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Grassley discusses rape kit backlog

Grassley-090507-18363- 0032By The Iowa Statesman

 

U.S. Sen. Chuck Grassley took part Wednesday in a Judiciary Committee hearing titled, “Taking Sexual Assault Seriously:  The Rape Kit Backlog and Human Rights.” The following are his prepared remarks at the onset of the hearing.

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Today, the Judiciary Committee will hear from several witnesses about untested DNA evidence from sexual assault forensic exams.  We will consider whether backlogs of untested DNA evidence remain a problem, despite the enactment in 2004 of the Debbie Smith Act.

The Debbie Smith Act, which is named after our first witness, originally passed Congress, with my support, as part of the 2004 Justice for All Act.  Congress last reauthorized this important federal statute in 2014.  It sends funds to states to help reduce backlogs of untested DNA evidence from crime scenes and from convicted offenders.

Reducing such backlogs of untested DNA evidence is critically important to survivors of sexual violence, as Debbie Smith will today testify.  We are pleased to have Debbie, who played such an important role in the enactment of the Debbie Smith Act, with us at today’s hearing.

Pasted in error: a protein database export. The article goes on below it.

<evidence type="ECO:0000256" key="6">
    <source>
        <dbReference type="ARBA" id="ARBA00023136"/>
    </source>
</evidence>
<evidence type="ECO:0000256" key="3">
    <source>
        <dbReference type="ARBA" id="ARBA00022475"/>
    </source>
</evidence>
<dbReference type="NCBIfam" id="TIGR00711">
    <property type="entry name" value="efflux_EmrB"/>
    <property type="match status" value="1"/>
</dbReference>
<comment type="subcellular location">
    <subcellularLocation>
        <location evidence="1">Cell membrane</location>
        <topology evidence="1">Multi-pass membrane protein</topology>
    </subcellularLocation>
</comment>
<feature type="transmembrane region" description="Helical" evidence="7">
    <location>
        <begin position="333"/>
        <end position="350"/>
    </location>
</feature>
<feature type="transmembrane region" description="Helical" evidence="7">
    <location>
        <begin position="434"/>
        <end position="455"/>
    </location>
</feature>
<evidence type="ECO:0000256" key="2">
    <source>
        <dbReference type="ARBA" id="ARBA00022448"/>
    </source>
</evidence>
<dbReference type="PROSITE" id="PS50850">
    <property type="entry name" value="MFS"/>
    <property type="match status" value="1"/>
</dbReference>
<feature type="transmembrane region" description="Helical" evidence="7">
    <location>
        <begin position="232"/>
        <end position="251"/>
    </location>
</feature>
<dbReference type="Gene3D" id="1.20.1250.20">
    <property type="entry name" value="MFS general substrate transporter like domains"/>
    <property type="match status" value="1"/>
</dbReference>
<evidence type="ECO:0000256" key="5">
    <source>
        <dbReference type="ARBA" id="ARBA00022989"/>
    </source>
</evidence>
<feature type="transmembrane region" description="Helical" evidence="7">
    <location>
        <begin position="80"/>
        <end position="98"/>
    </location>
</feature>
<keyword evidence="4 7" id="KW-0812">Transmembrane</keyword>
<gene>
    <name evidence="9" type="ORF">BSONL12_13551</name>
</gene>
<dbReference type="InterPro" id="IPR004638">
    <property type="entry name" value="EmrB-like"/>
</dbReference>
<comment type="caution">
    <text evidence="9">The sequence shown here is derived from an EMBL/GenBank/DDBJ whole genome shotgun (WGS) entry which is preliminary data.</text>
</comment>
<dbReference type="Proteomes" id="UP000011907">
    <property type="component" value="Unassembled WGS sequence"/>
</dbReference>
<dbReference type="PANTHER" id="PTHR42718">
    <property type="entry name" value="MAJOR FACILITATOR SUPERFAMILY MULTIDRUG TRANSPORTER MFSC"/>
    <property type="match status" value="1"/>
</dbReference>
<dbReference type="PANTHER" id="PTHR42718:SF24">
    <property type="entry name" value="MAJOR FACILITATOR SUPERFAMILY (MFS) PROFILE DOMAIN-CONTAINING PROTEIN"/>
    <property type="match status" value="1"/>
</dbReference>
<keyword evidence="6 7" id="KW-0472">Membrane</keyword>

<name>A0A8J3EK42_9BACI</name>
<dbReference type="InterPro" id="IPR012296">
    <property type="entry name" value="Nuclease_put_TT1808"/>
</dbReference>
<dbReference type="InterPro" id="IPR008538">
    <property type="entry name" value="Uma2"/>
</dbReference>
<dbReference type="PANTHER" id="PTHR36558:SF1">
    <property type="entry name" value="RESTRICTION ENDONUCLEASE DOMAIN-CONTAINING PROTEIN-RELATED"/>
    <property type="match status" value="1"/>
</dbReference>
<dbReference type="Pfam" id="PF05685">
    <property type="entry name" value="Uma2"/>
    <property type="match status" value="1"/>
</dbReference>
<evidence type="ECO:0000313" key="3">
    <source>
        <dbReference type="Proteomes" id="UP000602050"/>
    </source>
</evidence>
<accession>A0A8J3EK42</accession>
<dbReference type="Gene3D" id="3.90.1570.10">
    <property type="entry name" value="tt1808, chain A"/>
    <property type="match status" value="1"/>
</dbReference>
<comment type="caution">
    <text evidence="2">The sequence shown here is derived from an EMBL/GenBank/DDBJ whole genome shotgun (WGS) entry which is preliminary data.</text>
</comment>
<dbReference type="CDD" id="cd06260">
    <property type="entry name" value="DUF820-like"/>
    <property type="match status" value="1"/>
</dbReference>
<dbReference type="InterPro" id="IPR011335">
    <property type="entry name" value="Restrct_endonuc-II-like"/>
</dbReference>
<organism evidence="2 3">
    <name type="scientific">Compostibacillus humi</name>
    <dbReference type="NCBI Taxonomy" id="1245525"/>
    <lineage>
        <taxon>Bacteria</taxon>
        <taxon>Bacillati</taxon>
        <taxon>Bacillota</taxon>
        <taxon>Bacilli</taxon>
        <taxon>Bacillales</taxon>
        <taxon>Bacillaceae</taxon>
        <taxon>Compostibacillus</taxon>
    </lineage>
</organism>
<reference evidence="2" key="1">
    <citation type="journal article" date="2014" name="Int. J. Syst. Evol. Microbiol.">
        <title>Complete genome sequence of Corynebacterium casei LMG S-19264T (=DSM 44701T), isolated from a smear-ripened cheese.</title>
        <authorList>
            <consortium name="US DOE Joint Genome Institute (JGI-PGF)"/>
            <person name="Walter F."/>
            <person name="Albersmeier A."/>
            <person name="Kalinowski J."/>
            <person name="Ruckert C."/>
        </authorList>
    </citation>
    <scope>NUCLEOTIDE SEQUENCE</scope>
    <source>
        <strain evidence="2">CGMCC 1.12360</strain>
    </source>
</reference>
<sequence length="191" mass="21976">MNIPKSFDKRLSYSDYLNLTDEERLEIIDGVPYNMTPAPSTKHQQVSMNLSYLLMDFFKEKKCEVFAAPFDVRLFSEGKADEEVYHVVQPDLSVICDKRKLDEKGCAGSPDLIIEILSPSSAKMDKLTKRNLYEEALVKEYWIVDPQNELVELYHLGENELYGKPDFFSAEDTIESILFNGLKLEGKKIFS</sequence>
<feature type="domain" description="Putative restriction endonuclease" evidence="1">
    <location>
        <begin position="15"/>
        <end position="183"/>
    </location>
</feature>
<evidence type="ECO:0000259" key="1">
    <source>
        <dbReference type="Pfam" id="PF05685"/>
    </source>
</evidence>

In 1989, Debbie was raped by a masked intruder.  She reported the crime and underwent a sexual assault forensic exam.  Debbie waited approximately six years for the rapist to be identified.  The case eventually was solved, thanks to DNA evidence. Since then, Debbie and her husband, Rob, a former police officer, have advocated for full funding of the Debbie Smith DNA Backlog Reduction Program.

This program has helped crime labs around the nation promptly analyze DNA evidence, like that which was key to identifying Debbie Smith’s rapist.  In this same period, however, the demand for DNA testing has increased as well, because jurisdictions around the country have increased their reliance on forensic evidence as a crime solving tool.

Because DNA evidence is now, and likely will continue to be, such an important tool in identifying perpetrators of rape and other crimes, it is crucial that the evidence be examined in a timely manner.  Collecting and analyzing such evidence is important to catch offenders before they strike again.  It is completely unacceptable for forensic evidence from crimes of sexual violence to sit untested for months or even longer while rapists remain at large and the statute of limitations is expiring.

Over the last decade, members of this Committee have played an important role in ensuring that the Debbie Smith Act is reauthorized and the DNA Backlog Reduction Program is funded.  This year, I joined Senator Cornyn and 28 other colleagues in calling on Senate Appropriations leaders to again make this program a priority in the fiscal year 2016 appropriations process.

I want to thank Senator Cornyn for his involvement in organizing today’s subcommittee hearing and his leadership in chairing it.  I welcome our other witnesses and look forward to hearing their testimony on this important issue.